Betts, P. G.; Moresi, L. N.; Mason, W. G.; Willis, D.

2013-12-01

9

The Japan Trench and its juncture with the Kuril Trench: cruise results of the Kaiko project, Leg 3  

USGS Publications Warehouse

This paper presents the results of a detailed survey combining Seabeam mapping, gravity and geomagnetic measurements as well as single-channel seismic reflection observations in the Japan Trench and the juncture with the Kuril Trench during the French-Japanese Kaiko project (northern sector of the Leg 3) on the R/V "Jean Charcot". The main data acquired during the cruise, such as the Seabeam maps, magnetic anomalies pattern, and preliminary interpretations are discussed. These new data cover an area of 18,000 km2 and provide for the first time a detailed three-dimensional image of the Japan Trench. Combined with the previous results, the data indicate new structural interpretations. A comparative study of Seabeam morphology, single-channel and reprocessed multichannel records lead to the conclusion that along the northern Japan Trench there is little evidence of accretion but, instead, a tectonic erosion of the overriding plate. The tectonic pattern on the oceanic side of the trench is controlled by the creation of new normal faults parallel to the Japan Trench axis, which is a direct consequence of the downward flexure of the Pacific plate. In addition to these new faults, ancient normal faults trending parallel to the N65?? oceanic magnetic anomalies and oblique to the Japan trench axis are reactivated, so that two directions of normal faulting are observed seaward of the Japan Trench. Only one direction of faulting is observed seaward of the Kuril Trench because of the parallelism between the trench axis and the magnetic anomalies. The convergent front of the Kuril Trench is offset left-laterally by 20 km relative to those of the Japan Trench. This transform fault and the lower slope of the southernmost Kuril Trench are represented by very steep scarps more than 2 km high. Slightly south of the juncture, the Erimo Seamount riding on the Pacific plate, is now entering the subduction zone. It has been preceded by at least another seamount as revealed by magnetic anomalies across the landward slope of the trench. Deeper future studies will be necessary to discriminate between the two following hypothesis about the origin of the curvature between both trenches: Is it due to the collision of an already subducted chain of seamounts? or does it correspond to one of the failure lines of the America/Eurasia plate boundary? ?? 1987.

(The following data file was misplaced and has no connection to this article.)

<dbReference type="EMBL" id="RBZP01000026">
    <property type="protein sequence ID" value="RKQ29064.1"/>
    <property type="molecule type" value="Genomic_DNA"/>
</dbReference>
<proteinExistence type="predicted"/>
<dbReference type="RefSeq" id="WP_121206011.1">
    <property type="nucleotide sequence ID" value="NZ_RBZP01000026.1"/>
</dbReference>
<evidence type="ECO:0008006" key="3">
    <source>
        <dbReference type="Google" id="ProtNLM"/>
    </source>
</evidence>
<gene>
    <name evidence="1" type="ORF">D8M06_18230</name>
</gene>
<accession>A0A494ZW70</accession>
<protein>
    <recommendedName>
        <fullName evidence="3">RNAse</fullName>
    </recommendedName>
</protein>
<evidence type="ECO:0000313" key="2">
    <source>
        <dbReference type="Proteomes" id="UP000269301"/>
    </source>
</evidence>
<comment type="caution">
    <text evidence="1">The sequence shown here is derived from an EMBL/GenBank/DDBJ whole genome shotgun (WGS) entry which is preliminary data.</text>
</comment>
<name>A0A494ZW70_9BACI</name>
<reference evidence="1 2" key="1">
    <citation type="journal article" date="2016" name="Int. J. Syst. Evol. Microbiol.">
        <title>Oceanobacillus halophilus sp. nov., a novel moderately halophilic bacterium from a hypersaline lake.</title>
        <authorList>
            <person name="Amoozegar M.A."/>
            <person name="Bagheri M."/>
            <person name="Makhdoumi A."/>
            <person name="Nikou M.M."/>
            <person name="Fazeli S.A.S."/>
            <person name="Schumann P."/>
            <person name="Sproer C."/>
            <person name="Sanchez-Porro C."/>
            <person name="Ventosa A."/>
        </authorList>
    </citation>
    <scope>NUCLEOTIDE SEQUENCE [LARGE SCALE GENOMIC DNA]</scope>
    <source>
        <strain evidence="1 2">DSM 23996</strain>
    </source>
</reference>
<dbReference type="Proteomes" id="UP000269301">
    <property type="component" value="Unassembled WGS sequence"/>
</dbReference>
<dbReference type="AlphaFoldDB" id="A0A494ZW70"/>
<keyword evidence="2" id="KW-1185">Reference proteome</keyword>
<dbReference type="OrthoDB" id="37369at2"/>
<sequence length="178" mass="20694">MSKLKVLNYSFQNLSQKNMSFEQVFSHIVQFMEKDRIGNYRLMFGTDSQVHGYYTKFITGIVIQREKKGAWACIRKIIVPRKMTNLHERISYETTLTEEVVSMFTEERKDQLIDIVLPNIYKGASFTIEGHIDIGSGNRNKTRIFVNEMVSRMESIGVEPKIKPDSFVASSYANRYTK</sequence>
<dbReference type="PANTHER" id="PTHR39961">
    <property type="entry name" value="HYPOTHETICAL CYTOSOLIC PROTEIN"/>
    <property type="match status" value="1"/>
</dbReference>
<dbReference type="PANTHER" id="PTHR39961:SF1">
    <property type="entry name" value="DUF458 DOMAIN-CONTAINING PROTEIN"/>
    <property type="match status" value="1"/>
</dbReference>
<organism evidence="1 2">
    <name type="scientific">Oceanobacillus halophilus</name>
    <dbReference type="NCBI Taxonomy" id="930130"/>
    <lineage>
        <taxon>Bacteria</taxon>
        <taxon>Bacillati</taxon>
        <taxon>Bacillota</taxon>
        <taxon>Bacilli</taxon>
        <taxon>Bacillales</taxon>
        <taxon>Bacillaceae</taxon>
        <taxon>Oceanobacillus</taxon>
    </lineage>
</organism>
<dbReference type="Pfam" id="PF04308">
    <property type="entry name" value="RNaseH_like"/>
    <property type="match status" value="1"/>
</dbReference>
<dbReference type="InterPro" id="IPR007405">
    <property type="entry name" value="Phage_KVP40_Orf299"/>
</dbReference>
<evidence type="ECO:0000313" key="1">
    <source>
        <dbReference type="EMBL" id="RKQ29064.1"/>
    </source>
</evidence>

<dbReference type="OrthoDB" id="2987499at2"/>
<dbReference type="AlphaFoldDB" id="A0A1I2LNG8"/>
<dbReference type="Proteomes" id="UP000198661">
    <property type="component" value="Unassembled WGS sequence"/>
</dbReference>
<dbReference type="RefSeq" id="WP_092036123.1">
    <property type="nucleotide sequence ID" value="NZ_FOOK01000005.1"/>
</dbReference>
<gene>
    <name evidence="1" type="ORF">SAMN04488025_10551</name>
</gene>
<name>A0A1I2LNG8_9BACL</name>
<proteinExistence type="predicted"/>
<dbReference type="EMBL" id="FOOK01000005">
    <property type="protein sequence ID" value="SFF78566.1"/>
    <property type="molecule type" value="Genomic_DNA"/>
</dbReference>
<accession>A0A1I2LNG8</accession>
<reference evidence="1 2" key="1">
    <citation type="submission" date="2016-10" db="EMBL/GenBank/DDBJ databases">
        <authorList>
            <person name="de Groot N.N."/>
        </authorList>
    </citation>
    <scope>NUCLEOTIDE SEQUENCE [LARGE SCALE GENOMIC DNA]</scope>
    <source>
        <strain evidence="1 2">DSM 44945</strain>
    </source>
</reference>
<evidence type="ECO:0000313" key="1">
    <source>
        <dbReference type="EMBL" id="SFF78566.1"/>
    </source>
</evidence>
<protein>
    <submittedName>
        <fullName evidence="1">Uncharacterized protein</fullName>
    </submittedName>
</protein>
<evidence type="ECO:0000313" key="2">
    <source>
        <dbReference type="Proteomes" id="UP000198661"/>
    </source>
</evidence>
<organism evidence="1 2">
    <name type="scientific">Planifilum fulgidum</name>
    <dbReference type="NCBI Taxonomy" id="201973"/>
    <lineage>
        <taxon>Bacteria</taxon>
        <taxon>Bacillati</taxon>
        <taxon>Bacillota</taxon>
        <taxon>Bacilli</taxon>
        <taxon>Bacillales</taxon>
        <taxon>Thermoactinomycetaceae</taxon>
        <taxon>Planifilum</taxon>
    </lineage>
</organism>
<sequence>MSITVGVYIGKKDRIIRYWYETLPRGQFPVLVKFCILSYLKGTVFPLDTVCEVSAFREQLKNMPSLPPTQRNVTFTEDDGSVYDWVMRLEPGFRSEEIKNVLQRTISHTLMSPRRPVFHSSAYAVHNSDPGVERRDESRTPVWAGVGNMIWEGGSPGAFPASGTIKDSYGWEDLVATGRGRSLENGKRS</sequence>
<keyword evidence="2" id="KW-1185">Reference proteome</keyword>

Cadet, J. -P.; Kobayashi, K.; Aubouin, J.; Boulegue, J.; Deplus, C.; Dubois, J.; von, Huene, R.; Jolivet, L.; Kanazawa, T.; Kasahara, J.; Koizumi, K.; Lallemand, S.; Nakamura, Y.; Pautot, G.; Suyehiro, K.; Tani, S.; Tokuyama, H.; Yamazaki, T.